Our Language and Culture
Our people belong to a wider cultural grouping associated with ‘Corner Country’, which is where the boundaries of New South Wales, Queensland and South Australia meet. The Aboriginal people of Corner Country are associated with four main language groups:
- Karnic Languages of the Lake Eyre Basin (including Wangkumara and Punthamara)
- Kalali (considered by some linguists a ‘fringe language’ between Karnic to the West and Maric to the East and North)
- Paakantyi Languages of the Darling River.
- Yarli Languages of the Cobham Lakes area across to the Flinders Ranges.
Aboriginal people in Corner Country formed ‘a special cultural community’, where despite our language differences, we shared in marriage, ceremonies, and Mura Stories (known elsewhere in Australia as Dreaming tracks).
Mura is the name given to the ancestral beings (often animals who could morph into human form) who travelled the country, forming it and naming it as they went. The title Mura is also shared with the narratives and songs recalling the travels of the ancestral beings, and these stories connect places and language communities across Corner Country. For example, an important mura for our people is the great serpent that carved out the Bulloo River while travelling underground.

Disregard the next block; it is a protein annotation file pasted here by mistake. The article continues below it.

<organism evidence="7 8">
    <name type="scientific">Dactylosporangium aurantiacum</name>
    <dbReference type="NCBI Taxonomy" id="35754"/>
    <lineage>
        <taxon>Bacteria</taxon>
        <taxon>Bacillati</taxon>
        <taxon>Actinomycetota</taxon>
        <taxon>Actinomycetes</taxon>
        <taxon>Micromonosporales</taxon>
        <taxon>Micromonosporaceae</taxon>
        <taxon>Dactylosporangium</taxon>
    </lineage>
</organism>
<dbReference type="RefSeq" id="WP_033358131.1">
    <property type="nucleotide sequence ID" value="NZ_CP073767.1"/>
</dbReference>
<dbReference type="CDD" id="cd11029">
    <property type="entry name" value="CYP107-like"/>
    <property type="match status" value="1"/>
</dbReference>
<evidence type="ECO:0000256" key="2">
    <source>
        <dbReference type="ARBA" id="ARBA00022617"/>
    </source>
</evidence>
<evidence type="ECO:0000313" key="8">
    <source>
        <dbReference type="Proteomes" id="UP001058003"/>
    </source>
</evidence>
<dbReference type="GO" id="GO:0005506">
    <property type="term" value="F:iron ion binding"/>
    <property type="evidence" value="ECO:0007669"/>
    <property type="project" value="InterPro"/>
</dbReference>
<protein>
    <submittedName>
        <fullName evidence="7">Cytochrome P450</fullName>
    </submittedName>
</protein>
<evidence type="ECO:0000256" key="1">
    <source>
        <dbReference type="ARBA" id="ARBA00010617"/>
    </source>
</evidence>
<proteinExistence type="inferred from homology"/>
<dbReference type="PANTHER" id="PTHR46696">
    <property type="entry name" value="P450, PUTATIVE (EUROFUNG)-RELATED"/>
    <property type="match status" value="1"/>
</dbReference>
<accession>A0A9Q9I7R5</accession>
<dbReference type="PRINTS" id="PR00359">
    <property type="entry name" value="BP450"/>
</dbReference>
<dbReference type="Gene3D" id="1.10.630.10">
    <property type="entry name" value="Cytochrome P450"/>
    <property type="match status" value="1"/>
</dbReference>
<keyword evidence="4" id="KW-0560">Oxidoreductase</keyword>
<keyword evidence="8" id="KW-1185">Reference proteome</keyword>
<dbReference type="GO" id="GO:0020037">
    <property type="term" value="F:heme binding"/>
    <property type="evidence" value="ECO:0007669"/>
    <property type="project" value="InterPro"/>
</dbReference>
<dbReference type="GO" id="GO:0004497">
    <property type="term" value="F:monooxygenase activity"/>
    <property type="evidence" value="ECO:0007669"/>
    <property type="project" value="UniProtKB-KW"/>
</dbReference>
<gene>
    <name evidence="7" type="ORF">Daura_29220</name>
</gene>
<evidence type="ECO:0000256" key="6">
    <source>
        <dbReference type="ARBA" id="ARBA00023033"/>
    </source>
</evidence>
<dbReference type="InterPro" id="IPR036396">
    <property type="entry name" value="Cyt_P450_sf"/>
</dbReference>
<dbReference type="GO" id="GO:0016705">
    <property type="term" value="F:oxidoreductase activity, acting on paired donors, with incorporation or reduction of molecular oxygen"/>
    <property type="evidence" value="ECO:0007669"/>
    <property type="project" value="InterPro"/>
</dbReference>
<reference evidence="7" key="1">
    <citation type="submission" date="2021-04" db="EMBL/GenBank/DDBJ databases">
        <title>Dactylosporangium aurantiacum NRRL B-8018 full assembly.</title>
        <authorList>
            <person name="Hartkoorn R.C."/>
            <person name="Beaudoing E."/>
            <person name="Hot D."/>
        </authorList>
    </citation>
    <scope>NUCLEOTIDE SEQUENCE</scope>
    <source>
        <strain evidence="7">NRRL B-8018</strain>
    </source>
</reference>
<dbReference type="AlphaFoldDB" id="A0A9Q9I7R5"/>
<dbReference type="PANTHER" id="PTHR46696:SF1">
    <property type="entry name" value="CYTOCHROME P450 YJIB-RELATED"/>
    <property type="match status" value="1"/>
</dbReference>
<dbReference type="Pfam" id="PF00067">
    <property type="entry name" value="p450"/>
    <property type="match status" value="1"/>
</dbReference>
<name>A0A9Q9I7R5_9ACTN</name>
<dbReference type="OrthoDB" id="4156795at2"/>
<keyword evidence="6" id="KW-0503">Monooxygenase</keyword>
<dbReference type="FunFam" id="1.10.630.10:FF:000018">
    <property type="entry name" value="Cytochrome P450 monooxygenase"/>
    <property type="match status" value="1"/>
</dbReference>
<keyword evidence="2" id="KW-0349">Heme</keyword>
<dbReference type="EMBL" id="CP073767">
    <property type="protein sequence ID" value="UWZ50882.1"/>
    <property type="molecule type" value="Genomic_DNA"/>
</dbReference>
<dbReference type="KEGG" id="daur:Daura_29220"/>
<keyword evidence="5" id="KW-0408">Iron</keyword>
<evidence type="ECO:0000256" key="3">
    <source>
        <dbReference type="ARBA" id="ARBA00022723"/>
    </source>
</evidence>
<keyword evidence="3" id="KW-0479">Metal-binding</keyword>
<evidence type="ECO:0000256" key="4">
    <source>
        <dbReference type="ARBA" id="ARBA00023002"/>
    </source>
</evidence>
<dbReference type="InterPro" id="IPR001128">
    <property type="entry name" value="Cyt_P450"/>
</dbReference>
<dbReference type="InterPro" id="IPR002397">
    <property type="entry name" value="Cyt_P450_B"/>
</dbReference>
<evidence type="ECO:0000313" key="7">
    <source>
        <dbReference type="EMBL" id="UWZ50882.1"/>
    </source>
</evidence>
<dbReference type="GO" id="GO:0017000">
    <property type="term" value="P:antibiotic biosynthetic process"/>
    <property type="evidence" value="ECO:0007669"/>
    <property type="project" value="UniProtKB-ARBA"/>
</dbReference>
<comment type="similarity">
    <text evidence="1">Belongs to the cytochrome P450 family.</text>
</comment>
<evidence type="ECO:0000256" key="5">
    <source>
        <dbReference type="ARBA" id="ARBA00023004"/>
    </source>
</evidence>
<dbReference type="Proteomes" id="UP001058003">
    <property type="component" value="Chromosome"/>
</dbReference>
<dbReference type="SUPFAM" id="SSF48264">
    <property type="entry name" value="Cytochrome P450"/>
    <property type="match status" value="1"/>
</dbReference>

Kullilli people are also associated with the groups to the East, sharing in ceremonies, gatherings and marriages with our neighbours, such as Budjiti and Mardigan.
Although colonization eventually disrupted both language and institutionalized ceremonial practice, we continue to share stories and knowledge about our country and our people today. We are renowned at the Cherbourg settlement as knowledgeable people, amongst them rainmakers and Murri doctors, or powerful sorcerers, and we are respectfully known as ‘the White Eyes’.
A custom that is today continued amongst Kullilli people is the smoking ceremony, which has a cleansing effect, and is used to prevent spirits from lingering around places, people, and things.